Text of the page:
7 key provisions to include in a EULA template for software vendors
1. Grant of the software licence
The grant of the licence to use the software is the crux of every EULA template. This section should include wording that states that a licence is being granted to the end user to use the software subject to certain rules and restrictions.
The EULA template may also include specific obligations that should be carried out by the end user to safeguard the software from unauthorised use, such as keeping their password private and secure.
By including this clause, the software owner defines the scope of use, ensures compliance with their licensing model, and clarifies the permissions associated with the usage of the software. This helps prevent misunderstandings with the end user, whilst promoting responsible and compliant use of the software.
2. Restrictions on the use of the software
Imagine the sale of software without rules - with users having the ability to distribute, tinker with the code and exploit your intellectual property without your permission. For this reason, the restrictions of use clause, also known as limitations, is imperative in every EULA template.
This section of the EULA template will lay down the boundaries for responsible use of the software. Typically, this section will include restrictions on:
sell, distribute, reproduce, or transfer it to others without permission;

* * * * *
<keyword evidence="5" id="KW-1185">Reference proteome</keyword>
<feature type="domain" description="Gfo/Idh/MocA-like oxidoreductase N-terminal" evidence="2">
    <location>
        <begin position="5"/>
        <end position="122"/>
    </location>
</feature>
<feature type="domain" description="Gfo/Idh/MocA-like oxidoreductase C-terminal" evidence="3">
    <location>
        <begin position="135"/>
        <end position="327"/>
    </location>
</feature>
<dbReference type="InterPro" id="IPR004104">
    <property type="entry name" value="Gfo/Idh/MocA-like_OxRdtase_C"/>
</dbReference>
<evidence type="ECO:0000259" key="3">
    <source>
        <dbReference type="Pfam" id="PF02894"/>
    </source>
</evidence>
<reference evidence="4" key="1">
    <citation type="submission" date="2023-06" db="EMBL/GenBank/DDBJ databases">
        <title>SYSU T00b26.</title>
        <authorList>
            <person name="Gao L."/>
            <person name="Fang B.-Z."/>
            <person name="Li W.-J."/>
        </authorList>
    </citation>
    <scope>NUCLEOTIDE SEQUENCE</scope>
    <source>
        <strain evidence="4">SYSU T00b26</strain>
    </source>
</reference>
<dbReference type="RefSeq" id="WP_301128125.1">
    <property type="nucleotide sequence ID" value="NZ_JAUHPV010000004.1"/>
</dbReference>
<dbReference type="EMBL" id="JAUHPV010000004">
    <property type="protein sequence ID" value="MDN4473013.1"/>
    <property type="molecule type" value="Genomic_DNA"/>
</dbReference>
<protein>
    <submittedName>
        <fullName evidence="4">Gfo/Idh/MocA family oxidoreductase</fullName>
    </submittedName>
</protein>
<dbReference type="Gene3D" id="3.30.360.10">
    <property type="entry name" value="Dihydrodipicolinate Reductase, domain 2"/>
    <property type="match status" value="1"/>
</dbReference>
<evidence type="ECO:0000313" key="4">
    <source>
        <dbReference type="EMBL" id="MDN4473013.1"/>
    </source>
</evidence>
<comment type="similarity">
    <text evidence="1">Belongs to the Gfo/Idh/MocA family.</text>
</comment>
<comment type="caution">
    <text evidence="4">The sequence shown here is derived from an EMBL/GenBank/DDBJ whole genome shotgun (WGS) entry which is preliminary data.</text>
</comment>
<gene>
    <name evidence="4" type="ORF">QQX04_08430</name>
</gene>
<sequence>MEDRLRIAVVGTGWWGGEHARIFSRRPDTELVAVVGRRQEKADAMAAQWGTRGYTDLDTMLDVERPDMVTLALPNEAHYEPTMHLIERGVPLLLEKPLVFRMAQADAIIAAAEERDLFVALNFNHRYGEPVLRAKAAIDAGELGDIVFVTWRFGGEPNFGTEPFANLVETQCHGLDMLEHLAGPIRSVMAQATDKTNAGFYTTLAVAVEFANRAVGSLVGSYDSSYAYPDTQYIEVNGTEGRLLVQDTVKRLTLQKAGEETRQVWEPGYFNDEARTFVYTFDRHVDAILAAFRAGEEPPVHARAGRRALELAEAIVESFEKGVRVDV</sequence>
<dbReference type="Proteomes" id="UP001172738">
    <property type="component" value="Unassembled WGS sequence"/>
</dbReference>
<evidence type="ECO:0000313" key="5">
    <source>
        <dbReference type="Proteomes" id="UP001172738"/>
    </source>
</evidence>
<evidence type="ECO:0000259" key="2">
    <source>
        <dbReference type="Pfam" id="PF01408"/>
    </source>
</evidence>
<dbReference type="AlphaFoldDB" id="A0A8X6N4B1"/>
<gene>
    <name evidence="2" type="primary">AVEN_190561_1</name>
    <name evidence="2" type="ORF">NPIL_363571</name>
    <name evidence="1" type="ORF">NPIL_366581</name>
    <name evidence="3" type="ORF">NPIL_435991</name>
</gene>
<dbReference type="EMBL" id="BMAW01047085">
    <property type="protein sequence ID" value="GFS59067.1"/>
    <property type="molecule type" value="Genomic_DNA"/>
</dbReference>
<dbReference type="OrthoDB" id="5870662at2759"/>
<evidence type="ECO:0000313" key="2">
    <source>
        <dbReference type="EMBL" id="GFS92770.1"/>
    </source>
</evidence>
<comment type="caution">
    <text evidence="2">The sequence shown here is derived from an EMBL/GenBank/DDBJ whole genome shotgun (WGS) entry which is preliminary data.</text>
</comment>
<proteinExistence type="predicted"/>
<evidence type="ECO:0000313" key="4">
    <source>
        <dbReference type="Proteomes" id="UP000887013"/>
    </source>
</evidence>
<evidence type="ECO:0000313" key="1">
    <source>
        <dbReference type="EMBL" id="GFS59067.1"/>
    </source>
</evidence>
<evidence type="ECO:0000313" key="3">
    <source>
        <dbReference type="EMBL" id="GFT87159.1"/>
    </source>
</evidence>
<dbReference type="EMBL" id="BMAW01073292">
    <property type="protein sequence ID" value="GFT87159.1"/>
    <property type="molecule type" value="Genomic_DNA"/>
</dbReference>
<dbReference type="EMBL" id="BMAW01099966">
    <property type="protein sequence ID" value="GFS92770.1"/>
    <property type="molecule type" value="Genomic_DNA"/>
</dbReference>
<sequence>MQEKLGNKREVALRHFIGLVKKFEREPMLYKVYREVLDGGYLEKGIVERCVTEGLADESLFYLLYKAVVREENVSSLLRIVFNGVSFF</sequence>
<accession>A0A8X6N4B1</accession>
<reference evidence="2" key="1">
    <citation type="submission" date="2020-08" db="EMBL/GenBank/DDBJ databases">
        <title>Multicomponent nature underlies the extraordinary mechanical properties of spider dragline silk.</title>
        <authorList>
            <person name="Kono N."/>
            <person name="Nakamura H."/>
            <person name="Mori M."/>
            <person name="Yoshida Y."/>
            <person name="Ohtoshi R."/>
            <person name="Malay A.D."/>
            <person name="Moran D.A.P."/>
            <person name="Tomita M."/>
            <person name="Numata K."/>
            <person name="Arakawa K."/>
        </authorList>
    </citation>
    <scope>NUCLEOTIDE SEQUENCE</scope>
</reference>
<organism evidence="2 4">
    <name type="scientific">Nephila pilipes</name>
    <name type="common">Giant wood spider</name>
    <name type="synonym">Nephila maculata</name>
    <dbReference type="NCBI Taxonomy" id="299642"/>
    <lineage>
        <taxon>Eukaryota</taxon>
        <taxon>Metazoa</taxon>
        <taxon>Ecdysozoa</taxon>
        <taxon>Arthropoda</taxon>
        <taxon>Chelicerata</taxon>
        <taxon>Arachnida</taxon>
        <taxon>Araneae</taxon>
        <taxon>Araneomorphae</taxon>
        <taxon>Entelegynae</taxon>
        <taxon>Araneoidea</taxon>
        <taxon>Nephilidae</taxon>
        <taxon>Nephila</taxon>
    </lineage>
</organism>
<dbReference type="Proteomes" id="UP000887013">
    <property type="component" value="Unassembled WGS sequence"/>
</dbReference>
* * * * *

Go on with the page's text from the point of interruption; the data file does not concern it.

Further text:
tamper with its code, proprietary notices, or copy protection;
use it for illegal or immoral activities;
exploit it commercially for gain; and/or
create similar software or mimic its functionality.
This clause, in conjunction with the grant of licence clause, allows the end user to use your software, while setting clear parameters for how it can be used. Including this clause therefore encourages responsible use of the software while aiming to prevent potential misuse of the software.
This clause is essential for the software owner to include in a EULA template because it explicitly outlines that the software and its intellectual property rights are owned either by the software owner or by parties the owner holds a licence with.
In summary, this clause will make it clear that although the end user will be granted access to the software, they do not gain any ownership rights over the software itself or any associated intellectual property.
By including this clause, the software owner safeguards their proprietary interests and clarifies that users are only granted usage rights as outlined in the EULA. This clause prevents any misunderstandings regarding ownership and ensures that the software owner retains control over their creation.
4. Limitation of liability
The liability clause in a EULA template plays a fundamental role in handling accountability and managing expectations if the software does not work as planned.
Depending on whether the EULA template is designed for business customers or consumer end users, this clause may look a little different. For example, consumers are protected by consumer rights laws such as the Consumer Rights Act 2015, so it’s crucial that any limitations of liability comply with those rules. For more guidance on navigating consumer rights laws for businesses, check out the Government's website for guidance.